Annexation of properties on the fringe incites heated debate
By Charlotte Helston
North Okanagan politicians debate the annexation of properties into the City of Vernon.
Image Credit: City of Vernon
November 22, 2013 - 3:31 PM
VERNON - There’s concern that communities are shrinking as properties bordering Vernon are annexed into the city.
Some North Okanagan politicians voiced concerns at a Regional District of the North Okanagan meeting Wednesday night as directors eyed a motion on the annexation of 13 properties. It’s up to the City of Vernon to accept or deny annexation requests, but applications come to the regional district board for input before a decision is made.
“Unfortunately, the electoral areas from which the properties are being annexed have no role in the process, other than to comment,” area B director Bob Fleming said, adding the province essentially “rubber stamps” the applications that come in from the city.
“We haven’t seen one rejected yet,” Fleming said.
The motion on the table was for annexation applications to not be supported for the 13 properties, something are C director Mike Macnabb wholly endorsed. He said “fringe-feeders”—developers on the perimeter of the city—seek annexation for the benefit of their own pocket-books. It’s sometimes cheaper to buy property outside city limits, something developers know and do with the intention of annexing the land into the City of Vernon to raise its property value.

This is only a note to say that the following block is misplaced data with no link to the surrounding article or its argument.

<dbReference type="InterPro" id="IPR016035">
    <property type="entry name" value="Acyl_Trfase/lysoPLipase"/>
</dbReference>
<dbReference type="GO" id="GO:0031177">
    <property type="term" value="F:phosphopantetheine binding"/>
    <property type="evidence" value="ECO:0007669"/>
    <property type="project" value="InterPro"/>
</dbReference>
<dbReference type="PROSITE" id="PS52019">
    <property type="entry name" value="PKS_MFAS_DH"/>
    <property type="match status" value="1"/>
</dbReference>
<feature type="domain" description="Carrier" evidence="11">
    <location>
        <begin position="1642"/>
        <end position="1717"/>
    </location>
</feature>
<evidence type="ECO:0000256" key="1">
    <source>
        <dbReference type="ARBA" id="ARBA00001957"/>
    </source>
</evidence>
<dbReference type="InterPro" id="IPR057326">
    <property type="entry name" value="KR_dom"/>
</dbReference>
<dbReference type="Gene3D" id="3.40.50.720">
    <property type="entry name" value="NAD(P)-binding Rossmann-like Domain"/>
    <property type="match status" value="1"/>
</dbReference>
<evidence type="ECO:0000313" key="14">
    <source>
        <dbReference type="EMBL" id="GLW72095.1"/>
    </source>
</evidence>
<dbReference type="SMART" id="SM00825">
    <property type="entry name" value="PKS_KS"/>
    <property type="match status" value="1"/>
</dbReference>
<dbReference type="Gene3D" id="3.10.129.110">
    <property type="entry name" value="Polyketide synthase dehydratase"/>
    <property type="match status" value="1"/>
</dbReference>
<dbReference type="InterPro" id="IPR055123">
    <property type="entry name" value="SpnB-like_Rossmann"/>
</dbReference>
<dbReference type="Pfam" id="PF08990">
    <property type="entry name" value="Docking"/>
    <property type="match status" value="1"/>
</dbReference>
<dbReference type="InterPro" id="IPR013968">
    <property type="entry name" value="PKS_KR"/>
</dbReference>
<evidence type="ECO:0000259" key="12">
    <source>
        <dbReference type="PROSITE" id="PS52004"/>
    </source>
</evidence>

“At some point it will no longer be viable to have an electoral area,” Macnabb said, noting taxpayers are lost every time property is annexed into the city.
Other directors were quick to point out that financial gain isn’t the sole motivator for annexation. Director Rob Sawatzky, Vernon mayor, said many properties seek the city’s superior sewage system.
“We really don’t see... how we can refuse these (requests),” Sawatzky said.
Director Mary-Jo O’Keefe, a City of Vernon councillor, agreed it’s hard to deny the applicants what they’re asking for.
“It’s private property and they see it as necessary or they wouldn’t ask,” O’Keefe said.
The motion to not support the annexation passed by a slim margin, but as a symbolic decision only, it won’t bar the properties from joining the City of Vernon.
The discussion came on the heels of a recent review on the pros and cons of annexation, conducted by a third party. The report is phase two of the Electoral Area Annexation Impact Study. It may help guide future discussions on the matter.
“I think it’s going to be a good tool to clear this dialogue,” Fleming said of the study.
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News from © InfoTel News Ltd, 2013